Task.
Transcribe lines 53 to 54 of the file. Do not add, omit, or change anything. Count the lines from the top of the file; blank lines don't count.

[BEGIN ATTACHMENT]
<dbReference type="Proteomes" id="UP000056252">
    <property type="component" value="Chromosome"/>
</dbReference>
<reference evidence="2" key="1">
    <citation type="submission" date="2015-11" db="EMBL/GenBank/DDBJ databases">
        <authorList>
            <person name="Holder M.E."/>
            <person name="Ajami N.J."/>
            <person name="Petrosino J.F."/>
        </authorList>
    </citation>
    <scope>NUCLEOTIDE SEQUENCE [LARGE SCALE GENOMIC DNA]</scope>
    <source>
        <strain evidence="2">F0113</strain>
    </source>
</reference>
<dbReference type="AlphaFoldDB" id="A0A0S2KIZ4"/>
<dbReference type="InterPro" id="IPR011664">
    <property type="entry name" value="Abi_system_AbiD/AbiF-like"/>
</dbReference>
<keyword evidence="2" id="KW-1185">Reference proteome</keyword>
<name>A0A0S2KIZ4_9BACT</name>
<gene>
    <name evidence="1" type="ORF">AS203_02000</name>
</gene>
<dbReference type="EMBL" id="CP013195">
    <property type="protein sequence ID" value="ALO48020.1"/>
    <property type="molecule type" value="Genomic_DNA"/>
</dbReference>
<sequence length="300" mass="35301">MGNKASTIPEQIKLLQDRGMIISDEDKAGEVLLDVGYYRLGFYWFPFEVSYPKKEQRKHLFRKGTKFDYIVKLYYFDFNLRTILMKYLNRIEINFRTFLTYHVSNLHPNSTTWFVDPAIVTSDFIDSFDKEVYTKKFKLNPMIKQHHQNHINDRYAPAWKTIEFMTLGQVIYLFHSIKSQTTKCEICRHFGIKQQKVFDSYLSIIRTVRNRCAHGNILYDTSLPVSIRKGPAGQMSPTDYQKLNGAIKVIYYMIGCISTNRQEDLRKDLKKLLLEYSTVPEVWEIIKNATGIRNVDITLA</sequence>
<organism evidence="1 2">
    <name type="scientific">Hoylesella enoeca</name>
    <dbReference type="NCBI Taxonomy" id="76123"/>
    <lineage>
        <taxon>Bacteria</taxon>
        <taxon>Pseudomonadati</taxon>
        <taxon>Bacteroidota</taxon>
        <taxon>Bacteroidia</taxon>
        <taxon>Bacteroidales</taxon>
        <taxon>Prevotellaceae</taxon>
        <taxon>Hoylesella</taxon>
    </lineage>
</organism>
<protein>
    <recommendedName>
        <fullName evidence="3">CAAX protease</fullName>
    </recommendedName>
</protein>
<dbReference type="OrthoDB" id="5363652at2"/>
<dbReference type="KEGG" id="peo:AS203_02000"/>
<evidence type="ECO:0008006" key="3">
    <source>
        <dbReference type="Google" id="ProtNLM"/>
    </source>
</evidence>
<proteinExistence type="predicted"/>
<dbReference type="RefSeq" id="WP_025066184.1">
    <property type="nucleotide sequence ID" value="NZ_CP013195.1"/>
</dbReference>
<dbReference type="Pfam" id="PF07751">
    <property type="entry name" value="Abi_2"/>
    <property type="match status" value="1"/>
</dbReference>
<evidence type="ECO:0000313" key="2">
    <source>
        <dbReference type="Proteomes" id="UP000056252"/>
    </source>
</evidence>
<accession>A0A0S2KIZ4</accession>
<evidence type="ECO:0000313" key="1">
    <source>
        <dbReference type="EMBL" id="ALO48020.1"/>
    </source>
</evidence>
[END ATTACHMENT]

        <dbReference type="Google" id="ProtNLM"/>
    </source>